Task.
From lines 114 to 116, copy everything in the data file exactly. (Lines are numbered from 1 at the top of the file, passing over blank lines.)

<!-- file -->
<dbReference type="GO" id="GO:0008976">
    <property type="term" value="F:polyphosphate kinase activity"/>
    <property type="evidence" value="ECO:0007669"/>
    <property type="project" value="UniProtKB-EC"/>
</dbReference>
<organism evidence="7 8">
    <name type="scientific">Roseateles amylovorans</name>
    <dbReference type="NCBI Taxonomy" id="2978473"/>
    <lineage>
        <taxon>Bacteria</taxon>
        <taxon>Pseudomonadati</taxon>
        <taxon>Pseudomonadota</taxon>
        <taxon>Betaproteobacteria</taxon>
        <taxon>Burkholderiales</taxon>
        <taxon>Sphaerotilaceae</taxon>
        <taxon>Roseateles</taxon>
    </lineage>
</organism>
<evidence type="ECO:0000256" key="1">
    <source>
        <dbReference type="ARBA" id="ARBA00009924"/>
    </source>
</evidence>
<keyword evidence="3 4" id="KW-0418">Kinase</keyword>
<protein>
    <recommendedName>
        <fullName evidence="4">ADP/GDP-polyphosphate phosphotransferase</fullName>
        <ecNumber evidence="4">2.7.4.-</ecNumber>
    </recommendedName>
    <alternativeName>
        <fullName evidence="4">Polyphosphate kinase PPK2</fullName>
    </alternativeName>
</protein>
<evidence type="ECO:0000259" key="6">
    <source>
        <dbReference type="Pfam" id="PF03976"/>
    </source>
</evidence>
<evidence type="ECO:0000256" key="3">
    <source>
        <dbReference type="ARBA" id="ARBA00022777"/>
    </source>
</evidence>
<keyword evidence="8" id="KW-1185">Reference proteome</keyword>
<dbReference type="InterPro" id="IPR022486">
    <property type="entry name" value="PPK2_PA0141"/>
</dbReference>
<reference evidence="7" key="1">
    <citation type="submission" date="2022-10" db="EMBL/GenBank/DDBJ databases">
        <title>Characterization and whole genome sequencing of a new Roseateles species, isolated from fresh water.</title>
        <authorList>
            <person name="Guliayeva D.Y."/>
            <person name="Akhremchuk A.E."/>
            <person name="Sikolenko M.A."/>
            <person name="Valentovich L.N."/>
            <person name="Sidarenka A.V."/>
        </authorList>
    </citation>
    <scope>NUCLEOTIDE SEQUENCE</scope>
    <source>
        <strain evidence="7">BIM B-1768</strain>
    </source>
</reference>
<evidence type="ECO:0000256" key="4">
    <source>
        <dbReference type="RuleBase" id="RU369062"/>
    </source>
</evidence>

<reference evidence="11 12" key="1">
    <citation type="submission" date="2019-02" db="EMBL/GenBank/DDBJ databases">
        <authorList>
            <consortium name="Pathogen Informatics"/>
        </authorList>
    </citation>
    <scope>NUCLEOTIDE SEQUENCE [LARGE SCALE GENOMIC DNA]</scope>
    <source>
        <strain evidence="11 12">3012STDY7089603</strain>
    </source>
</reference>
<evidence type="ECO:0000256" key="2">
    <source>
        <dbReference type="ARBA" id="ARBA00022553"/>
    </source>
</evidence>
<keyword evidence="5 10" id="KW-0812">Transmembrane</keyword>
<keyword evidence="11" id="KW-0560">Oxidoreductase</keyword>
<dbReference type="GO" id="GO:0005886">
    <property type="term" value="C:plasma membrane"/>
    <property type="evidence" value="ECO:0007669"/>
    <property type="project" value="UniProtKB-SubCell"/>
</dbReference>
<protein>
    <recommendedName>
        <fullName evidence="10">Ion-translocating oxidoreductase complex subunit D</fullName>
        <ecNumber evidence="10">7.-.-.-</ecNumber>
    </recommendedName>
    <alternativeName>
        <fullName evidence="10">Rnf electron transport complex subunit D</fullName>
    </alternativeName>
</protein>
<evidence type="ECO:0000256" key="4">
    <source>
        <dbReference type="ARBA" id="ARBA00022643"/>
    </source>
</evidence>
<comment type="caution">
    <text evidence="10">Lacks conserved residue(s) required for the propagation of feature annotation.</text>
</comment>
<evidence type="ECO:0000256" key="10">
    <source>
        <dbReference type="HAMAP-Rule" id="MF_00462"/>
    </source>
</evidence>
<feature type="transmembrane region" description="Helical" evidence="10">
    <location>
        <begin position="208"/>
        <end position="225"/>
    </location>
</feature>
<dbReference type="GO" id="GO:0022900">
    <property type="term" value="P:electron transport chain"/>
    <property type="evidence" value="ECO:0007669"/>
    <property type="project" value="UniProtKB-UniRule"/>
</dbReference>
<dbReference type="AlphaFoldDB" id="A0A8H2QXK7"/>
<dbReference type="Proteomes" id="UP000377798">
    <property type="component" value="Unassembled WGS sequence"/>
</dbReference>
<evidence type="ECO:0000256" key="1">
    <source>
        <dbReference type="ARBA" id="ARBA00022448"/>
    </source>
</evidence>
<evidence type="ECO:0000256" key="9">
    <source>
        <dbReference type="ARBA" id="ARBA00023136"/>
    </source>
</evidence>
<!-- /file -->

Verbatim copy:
<feature type="transmembrane region" description="Helical" evidence="10">
    <location>
        <begin position="208"/>